Running every day is an experience like no other, and cultivating a habit like running 3 miles a day can lead to transformations in several areas of your life.
Still, so many people have different ideas about it.
If you’re just starting out as a runner, the idea may seem daunting to you. You might be inspired by the idea and eager to reach that goal with a new habit in your life.
You might even be horrified by the idea! You could be thinking, 3 miles a day? Who would do that to themself?
Trust me, I’ve been through all those emotions. Running 3 miles is a challenge when you first start out, but once you reach it, the level of pride you feel is unmatched.
In this post, I’m going to guide you through the process, including:
- The 6 physical and psychological benefits of running 3 miles, or 5 kilometers, a day
- Why 3 miles (why not 5? Why not 1?).
- How To Start Your 3-Mile-A-Day Habit – What You Need To Know!
If you’re ready to kickstart your new running routine, then let’s go!
The 6 Benefits of Running 3 Miles a Day
We’re going to break these benefits down into physical and psychological groups!
Here we go !
Physical Benefits of Running 3 Miles a Day
When most people start running, the first thing they consider is the effect it will have on their body. And reasonably so!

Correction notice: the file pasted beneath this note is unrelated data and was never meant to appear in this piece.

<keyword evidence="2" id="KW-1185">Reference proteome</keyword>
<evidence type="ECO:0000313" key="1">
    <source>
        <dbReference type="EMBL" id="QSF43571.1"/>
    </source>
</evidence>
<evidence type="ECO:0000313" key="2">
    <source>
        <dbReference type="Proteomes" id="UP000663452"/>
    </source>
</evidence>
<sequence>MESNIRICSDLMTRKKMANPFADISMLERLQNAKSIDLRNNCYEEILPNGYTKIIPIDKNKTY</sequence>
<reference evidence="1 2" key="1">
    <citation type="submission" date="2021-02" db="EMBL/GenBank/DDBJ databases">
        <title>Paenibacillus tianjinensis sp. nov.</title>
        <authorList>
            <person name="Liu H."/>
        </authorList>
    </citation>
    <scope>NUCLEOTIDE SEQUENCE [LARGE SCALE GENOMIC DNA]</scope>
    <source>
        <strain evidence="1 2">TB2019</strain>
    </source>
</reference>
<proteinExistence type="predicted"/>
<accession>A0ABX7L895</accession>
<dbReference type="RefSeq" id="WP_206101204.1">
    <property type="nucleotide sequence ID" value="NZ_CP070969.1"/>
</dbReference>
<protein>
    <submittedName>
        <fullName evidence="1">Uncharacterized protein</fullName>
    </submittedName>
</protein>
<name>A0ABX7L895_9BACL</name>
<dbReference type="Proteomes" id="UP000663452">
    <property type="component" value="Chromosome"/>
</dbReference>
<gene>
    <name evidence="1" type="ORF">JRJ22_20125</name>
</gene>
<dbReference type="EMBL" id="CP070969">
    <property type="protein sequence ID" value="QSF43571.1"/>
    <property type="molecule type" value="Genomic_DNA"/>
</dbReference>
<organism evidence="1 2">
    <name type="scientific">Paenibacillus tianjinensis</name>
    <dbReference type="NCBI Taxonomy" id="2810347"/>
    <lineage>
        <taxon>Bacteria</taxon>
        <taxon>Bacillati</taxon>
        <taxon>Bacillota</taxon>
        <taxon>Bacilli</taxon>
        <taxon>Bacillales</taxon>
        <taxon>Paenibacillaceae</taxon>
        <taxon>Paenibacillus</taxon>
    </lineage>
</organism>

You’ll probably notice big changes to your appearance and feeling when you start running every day!
Benefit 1: You Can Burn Calories and Lose Weight
Weight loss is a common reason for running. And many people have great success with that. The trick to weight loss is to have a calorie deficiency in your daily diet, which means you need to burn more than you eat.
You can keep track of what you eat and what you burned with a daily log or an app like My Fitness Pal.
How many calories you burn in a 3-mile run depends on factors like your weight and how fast you run, but the average amount would be about 100 calories per mile. Time your first few runs and then use a calorie calculator to find out how many you burned.
Related: Does Running Burn Fat?
Benefit 2: Running 3 Miles Is a Fast and Efficient Workout
Lack of time is one of the biggest reasons people avoid exercising. We all know that time is precious.
Work, family, and friendships can easily take every waking moment you have!
But you have to make time for yourself. And that’s the great thing about a 3-mile run: it doesn’t suck a lot of time out of your day.
When you’re just starting out, you’ll take more time to finish your run. But as you do it more and more your time will keep getting faster, making that time commitment even less.
Try starting with an initial goal of 35 minutes to finish your 5K. That will give you a time estimate to should block out each day.
As you go, you’ll get faster – and more efficient at getting ready, and the post-run routine.
Benefit #3: Reduction and Prevention of Many Health Risks
Running every day keeps the doctor away. Those who build up a running streak are less likely to experience:
- Knee pain: When your body is used to the activity, your knees and ankles won’t flare up as badly as they would for someone who rarely exercises. Your body adapts to running surprisingly quickly, and you’ll notice that your running form improves too.